Family History Internships
Course: History 496R (1.0 to 6.0 credit hours)
An internship is a required course of the Family History degree, typically completed after the capstone courses have been completed. We recommend that students do their internship during their last semester or during Spring/Summer term after their final on-campus semester. We also highly encourage students to seek internships outside of Utah. One credit hour is equal to at least 42 hours of carefully supervised and coordinated work. Your suggested work hours will look like this (based on the regular 14-week Fall/Winter semester or the 7-week Spring/Summer term):
|Credit Hours||Total Hours||Hours/Week (Semester)||Hours/Week (Term)|
Registering for the Class
Once you have found an internship, please contact the History Internship Coordinator and the Family History Faculty Advisor, in order to receive final approval for your internship. (Contact information is listed below.) To register for the class, you must submit an IRAMS internship application through BYU’s Internship Office. This is only for domestic internships. All international interns must go through the Kennedy Center’s International Studies Program to register for credit. When filling out your application, you MUST include your contact information, your Internship Supervisor’s contact information (as much as you know), and the total approximate hours you will work.
Due dates and assignments may vary based on the number of credit hours you are taking and the start/end dates of the internship. History 496R is graded with a letter grade. These are the general assignments you can expect to complete during your internship:
- Statement of Expectations: Where you will be working and what you will be doing during your internship. Must be signed by you and your Internship Supervisor.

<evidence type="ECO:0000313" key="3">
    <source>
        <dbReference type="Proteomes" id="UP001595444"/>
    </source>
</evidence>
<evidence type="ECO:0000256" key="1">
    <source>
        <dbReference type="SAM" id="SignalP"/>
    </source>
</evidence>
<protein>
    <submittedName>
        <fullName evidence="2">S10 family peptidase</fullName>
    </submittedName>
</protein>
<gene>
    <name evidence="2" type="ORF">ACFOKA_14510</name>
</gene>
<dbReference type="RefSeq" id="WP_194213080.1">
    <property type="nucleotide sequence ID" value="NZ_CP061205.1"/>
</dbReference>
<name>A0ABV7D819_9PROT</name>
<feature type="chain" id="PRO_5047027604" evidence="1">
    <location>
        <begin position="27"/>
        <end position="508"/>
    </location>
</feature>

- Evaluations and Self-Assessments: You and your supervisor will complete two evaluations/self-assessments of your work. (At mid-term and at the end of the internship.)
- A: Report on the Internship Experience: A well-written report of 1,000 words or more to describe, in detail, the internship experience
- B: Report on the Special Project: If you completed a written project for your internship provider, attach that to your report. If you did not, write 1,000 words or more describing the special project done as part of the internship, such as indexing, collection description, reference material creation, etc. In those cases where the special project is a guide or publishable paper, that written material accompanied by a letter of submission would meet this requirement.
Potential Internship Locations
An internship can be done anywhere in the world. Here is a small sample of the types of internships you can do and the locations where they can be done.
- Libraries and Archives
- National and Regional Archives (anywhere in the world!)
- State Archives (U.S.) and County Record Offices (U.K.)
- Special Collections (BYU and elsewhere)
- Family History Library (Salt Lake City)
- Newberry Library (Chicago)
- New York Public Library (NYC)
- DAR Library (Washington, D.C.)
- Library of Congress (Washington, D.C.)
- Allen County Public Library (Fort Wayne, Indiana)
- Professional Research Companies
- ProGenealogists (Salt Lake City)
- Price and Associates (Salt Lake City)
- Brandenburger and Davis International Probate Research (Sacramento)
- Commercial Genealogical Companies
- Ancestry (Orem)
- Sorenson Molecular Genealogy Foundation (Salt Lake City)
- Historical Societies
- African-American Historical and Genealogical Society (Washington, D.C.)
- New England Historic Genealogical Society (Boston)
- State Historical Societies (often housed with State Archives)
- Society of Genealogists (London)
For additional help and information, contact the Internship Coordinator at 2130F JFSB, (801) 422-1789 or email@example.com.